This idea was used to get the Dragonborn into D&D settings that didn’t have it at that stage, and even let players openly turn their existing, established, high-level mid-campaign characters into these cool scaly bastards, because D&D is like a really weird, badly maintained MMO with a need for backdoor explanations for why things even are, but it wasn’t necessary for 4th Edition D&D that launched from the jump with Dragonborn in it.

The explanation for the Dragonborn provided there was that they were a race that was related to some ancient Dragon and… they had an empire that was almost a worldwide dominion, but didn’t wind up that way. This you may recognise as echoing the story of the Tieflings, who had a global empire, that they then wrecked in their hubris. Personally, I don’t like reusing this story beat, but the default canon explanation for the origin of the Dragonborn is that they’re basically either Tieflings Two Point Oh (and I have a great fondness for Tieflings as they currently are), or they’re stuck with being Bahamut or Io’s Special Favourite Mousketeers, and well, at least in default D&D settings, AGAB, and Bahamut in particular is a narc’s narc.

There’s also the option that they were made by some other, mysterious force, that they are a created people, possible for purposes of war, but there’s also the Warforged, who exist in the same space, and present a lot of interesting questions, meaning that Dragonborn run the risk of being a Less Interesting Warforged.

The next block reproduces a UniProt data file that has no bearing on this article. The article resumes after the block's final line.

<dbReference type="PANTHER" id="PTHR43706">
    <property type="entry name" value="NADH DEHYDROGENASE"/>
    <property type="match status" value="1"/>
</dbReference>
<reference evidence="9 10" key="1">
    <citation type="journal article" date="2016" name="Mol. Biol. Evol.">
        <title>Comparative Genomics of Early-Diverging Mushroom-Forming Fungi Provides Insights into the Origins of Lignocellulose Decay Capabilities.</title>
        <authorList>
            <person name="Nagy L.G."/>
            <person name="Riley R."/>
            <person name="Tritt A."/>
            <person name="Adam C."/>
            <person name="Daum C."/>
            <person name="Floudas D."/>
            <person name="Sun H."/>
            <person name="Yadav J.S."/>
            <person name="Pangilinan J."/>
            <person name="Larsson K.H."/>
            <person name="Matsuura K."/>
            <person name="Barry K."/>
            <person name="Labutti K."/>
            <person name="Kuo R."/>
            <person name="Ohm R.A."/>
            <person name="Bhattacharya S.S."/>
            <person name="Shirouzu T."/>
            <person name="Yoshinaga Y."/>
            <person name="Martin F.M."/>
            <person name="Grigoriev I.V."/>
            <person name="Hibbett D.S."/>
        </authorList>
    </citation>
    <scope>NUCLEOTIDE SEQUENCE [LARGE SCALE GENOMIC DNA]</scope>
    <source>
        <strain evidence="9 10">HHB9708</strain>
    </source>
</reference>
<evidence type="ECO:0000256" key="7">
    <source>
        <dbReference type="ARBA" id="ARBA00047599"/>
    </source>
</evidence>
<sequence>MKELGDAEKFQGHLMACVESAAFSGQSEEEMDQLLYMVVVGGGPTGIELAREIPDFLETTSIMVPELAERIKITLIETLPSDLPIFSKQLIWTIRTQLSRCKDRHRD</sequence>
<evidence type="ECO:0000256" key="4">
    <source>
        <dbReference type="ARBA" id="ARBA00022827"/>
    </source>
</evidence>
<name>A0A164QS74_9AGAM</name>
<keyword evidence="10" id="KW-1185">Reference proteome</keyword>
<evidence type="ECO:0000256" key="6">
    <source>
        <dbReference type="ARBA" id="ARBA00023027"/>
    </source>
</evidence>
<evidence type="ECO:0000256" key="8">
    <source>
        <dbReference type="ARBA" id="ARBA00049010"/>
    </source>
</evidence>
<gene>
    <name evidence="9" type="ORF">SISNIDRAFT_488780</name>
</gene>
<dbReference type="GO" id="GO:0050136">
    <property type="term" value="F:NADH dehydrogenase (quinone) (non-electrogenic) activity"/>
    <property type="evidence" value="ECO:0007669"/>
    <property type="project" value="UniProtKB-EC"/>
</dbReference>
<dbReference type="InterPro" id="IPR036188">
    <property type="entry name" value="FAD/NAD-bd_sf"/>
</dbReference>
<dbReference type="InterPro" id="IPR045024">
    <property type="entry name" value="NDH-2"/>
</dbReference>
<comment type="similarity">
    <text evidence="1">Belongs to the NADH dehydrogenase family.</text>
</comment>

What then for the poor Dragonborn?

The thing with these fangaling wingalings is that they’re absolutely something you work backwards to get. It isn’t that the setting has this great big empty space where you need to pour some sort of excitingly interesting dragon-like culture, we have that already, it’s called dragons. It’s not like dragons even necessarily imply the existence of dragonborn – dragons are big, slow, ancient and they still get whole cities built to their glory. But if you want a person who looks like a dragon and still wants to run around doin’ an adventure, then dragonborns fill that spot, and you have to then back-fill what they’re for.

In 4th Edition, we add an extra wrinkle to this exchange because the Dragonborn is also extremely strong and extremely well-supported, meaning that it’s very likely that players who don’t necessarily feel interested in being a Totally Hot Dragon Person are nonetheless going to find themselves drawn into that space as well.

The biggest challenge for me is finding something for Dragonborn to be about that isn’t just duplicating another useful cultural space. You can go with them as being inheritors of an empire, frustrated by their nearly-attained but never-quite global domination, but empires are assholes and when you’re dealing with dragons you already have the uphill struggle of dealing with a person who behaves like an empire.

What, the question is, do I want Dragonborn to be for?

Because right now?

They’re for furries.

That’s it.

That’s a good enough reason, no lies – but I’d like to be able to show the friends who are looking for that, that in my setting, my vision of Dragonborn lets them be the kind of characters they want to be; that they are not saddled with trauma and tragedy, nor does my world see them as inherently conquering jerkholes.

Now, the solution for Cobrin’Seil, my setting, is still something I’m working on. I’m thinking about where to go with it, but I also think it’s important to recognise the parameters of the question. If there’s a problem, it’s worth trying to get my arms around.